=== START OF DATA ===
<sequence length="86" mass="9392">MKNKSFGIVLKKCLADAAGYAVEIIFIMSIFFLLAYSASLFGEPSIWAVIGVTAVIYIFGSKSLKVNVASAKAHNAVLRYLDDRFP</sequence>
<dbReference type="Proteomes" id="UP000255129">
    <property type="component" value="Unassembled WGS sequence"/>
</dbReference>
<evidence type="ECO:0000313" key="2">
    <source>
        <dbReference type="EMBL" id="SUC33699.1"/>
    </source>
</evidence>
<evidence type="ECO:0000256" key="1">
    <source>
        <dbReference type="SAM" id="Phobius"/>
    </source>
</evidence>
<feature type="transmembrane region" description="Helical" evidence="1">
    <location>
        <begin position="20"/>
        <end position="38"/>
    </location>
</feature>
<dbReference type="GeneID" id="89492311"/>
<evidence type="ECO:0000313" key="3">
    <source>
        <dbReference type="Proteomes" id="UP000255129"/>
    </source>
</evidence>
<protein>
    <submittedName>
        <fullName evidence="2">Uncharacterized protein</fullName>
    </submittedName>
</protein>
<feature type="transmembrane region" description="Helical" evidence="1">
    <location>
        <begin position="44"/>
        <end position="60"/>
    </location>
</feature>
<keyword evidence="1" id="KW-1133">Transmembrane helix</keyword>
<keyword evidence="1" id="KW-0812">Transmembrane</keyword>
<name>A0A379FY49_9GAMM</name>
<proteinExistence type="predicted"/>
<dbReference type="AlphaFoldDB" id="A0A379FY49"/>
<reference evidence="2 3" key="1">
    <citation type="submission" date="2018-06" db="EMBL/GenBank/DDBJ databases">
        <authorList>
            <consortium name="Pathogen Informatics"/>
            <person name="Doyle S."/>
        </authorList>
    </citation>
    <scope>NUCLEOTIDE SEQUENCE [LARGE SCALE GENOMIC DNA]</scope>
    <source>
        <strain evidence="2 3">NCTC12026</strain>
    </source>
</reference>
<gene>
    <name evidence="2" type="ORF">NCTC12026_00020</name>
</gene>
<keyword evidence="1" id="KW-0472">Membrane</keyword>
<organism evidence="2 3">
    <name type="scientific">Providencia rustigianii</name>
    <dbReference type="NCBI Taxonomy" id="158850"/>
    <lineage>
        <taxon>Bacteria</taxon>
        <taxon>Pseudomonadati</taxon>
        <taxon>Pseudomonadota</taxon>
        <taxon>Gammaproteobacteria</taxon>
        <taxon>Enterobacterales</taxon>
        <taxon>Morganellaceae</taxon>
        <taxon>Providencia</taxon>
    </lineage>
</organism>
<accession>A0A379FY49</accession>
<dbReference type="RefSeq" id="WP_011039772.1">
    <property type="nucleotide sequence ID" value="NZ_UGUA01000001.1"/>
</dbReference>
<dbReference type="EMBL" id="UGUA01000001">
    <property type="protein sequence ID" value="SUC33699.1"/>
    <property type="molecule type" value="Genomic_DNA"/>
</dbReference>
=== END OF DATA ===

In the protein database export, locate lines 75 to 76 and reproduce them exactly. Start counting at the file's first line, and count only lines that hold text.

</dbReference>
<dbReference type="EMBL" id="UGUA01000001">